Here are some highlights of what we know (from the scientists & researchers) about CBDA. Again, we have much more to discover about this exciting cannabinoid.

  • CBDA and Anxiety: Drugs designed to target 5-HT receptors can help to modulate a variety of mood disorders. Interestingly, CBDA appears to bind to the 5-HT1A receptor with 100-fold greater affinity than CBD.1  
  • CBDA and Nausea: Research published in the British Journal of Pharmacology pitched CBDA against a model of motion-induced vomiting in shrews and nausea in rats.2
  • CBDA and Inflammation: Research published in the journal Drug Metabolism & Disposition looked to determine CBDA’s impact on an inflammatory enzyme known as COX-2.3
  • CBDA and Cancer cells: Research published in the Journal of Pharmacology and Experimental Therapeutics tested various cannabinoids, including CBDA, on a panel of tumor cell lines, 4 while a 2012 paper examined the potential link between CBDA and an invasive line of breast cancer cells. However, researchers were quick to note that future research is needed to determine the exact effects of CBDA.5
  • CBDA and COVID-19: A 2021 in-vitro (outside of the human body) study tested CBDA and CBGA against the “entry of live SARS-CoV-2 into cells”. Researchers are hopeful the cannabinoids could “make for a much more challenging environment for SARS-CoV-2”.6

As you can see, there’s a lot of interest in and study of CBDA. While we have some exciting and significant information, there’s even more to explore and understand.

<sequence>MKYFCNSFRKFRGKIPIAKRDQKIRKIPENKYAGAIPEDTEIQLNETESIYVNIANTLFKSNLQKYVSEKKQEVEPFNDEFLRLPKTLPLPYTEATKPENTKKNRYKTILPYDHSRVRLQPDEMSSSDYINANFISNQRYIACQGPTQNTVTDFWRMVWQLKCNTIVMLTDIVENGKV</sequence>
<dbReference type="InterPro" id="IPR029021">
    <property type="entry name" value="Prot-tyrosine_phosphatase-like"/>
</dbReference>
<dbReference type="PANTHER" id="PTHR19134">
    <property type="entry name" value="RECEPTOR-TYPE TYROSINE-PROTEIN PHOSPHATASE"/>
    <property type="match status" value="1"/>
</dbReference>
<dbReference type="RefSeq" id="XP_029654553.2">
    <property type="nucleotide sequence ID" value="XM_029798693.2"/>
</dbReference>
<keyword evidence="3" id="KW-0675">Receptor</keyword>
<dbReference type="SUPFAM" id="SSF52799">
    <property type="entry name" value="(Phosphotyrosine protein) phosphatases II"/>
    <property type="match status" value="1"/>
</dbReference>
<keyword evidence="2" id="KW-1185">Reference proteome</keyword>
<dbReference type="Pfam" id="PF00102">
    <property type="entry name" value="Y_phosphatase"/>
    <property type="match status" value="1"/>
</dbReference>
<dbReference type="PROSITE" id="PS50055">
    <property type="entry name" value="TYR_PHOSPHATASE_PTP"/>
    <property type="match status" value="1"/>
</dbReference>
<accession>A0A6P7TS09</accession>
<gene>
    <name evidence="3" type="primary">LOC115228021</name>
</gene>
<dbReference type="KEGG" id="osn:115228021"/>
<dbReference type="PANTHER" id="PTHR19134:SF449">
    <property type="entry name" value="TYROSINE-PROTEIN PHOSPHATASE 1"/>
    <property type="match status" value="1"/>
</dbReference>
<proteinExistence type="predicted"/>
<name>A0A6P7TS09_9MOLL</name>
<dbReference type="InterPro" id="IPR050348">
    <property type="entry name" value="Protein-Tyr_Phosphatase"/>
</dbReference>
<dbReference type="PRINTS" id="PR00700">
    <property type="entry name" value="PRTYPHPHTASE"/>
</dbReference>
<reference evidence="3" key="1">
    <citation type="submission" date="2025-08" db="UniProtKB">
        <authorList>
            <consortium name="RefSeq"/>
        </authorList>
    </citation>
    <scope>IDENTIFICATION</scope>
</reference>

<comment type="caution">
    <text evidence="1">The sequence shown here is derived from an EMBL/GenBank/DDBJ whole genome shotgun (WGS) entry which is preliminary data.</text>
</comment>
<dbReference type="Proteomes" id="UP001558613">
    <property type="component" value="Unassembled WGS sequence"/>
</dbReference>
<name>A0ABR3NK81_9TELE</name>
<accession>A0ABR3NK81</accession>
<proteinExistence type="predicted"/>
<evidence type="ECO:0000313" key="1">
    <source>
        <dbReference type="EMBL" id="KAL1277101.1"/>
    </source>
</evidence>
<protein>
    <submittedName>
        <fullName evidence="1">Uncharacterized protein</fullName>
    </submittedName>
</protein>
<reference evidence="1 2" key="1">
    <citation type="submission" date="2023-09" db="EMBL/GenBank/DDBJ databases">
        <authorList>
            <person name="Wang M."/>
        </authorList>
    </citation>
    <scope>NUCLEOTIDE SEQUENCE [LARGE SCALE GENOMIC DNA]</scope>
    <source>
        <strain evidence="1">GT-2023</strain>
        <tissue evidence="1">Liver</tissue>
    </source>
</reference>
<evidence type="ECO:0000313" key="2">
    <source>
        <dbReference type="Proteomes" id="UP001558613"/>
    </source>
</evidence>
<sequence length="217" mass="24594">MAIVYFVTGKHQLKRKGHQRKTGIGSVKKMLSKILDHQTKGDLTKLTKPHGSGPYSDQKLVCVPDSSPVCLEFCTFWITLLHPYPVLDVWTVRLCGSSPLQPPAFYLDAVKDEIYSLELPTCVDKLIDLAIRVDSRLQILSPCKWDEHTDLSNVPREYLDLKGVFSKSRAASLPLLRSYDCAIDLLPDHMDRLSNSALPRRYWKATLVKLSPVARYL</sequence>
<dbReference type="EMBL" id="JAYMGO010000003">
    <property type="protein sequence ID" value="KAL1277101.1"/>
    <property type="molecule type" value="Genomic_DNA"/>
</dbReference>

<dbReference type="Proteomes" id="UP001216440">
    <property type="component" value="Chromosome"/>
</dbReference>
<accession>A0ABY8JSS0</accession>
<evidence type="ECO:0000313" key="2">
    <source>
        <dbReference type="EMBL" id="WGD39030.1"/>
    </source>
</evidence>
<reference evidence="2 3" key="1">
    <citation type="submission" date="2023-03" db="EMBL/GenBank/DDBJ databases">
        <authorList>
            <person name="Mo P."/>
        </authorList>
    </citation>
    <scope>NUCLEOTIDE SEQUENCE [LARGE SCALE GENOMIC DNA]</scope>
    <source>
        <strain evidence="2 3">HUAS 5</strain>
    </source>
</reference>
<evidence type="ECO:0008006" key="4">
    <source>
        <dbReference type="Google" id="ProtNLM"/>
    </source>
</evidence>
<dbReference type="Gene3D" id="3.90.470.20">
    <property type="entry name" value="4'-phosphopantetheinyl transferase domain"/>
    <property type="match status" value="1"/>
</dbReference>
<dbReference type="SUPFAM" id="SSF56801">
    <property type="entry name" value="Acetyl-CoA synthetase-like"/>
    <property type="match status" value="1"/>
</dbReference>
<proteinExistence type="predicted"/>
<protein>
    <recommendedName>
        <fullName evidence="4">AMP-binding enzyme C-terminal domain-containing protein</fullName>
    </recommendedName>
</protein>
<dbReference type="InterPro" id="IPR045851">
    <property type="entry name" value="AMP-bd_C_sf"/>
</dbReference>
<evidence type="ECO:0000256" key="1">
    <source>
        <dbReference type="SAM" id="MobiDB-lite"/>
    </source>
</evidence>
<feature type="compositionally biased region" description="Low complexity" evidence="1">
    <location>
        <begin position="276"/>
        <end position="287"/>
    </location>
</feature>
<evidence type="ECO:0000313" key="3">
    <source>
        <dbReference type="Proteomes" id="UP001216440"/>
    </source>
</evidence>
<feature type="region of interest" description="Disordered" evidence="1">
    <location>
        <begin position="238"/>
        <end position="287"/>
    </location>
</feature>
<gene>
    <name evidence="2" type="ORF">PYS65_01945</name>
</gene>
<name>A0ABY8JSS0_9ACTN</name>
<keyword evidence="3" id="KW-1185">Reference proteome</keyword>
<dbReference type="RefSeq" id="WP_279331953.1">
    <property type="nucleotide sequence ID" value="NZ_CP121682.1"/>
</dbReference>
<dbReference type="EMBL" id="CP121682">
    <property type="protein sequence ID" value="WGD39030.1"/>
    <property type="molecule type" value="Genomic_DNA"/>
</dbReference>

What are the key takeaways?

There’s only good news about CBDA to takeaway! CBDA Drops are currently available and can be used in a similar fashion to CBD Drops. As with CBD, it’s critical to have a vetted and trusted source for products. As a consumer of CBDA you should demand the same standards of quality as you have for CBD products. High quality CBDA Drops should have proper, transparent labeling and independent 3rd party lab reports. 

And about the onion thing… CBDA Drops have a little kick to them. They’re potent. A little goes a long way and in case you missed it, there’s a kick. No, it’s not like biting into a raw onion. You won’t cry or anything like that. However, you’ll probably notice a little heat in the back of your throat. It passes in a few seconds and you typically only feel it the first few times you take CBDA Drops sublingually. There’s no heating sensation when CBDA Drops are applied to the skin. The taste? Try it for yourself. I find it surprisingly pleasant. It’s like a crisper, fresher tasting pure CBD.


The results? Again, try it for yourself. (I’m using it daily. I’ll share my progress in a few weeks.) Start with a few drops sublingually, aka “under the tongue” and monitor the effects. Journaling or just jotting down how you feel each day is very helpful in terms of measuring your experience. 

One more thing, just like CBD, CBDA is legal in all 50 states and it is non-intoxicating. That means CBDA will not get you high or stoned. 

Ready to give it a try?


Sources. Click on link to see full articles and studies.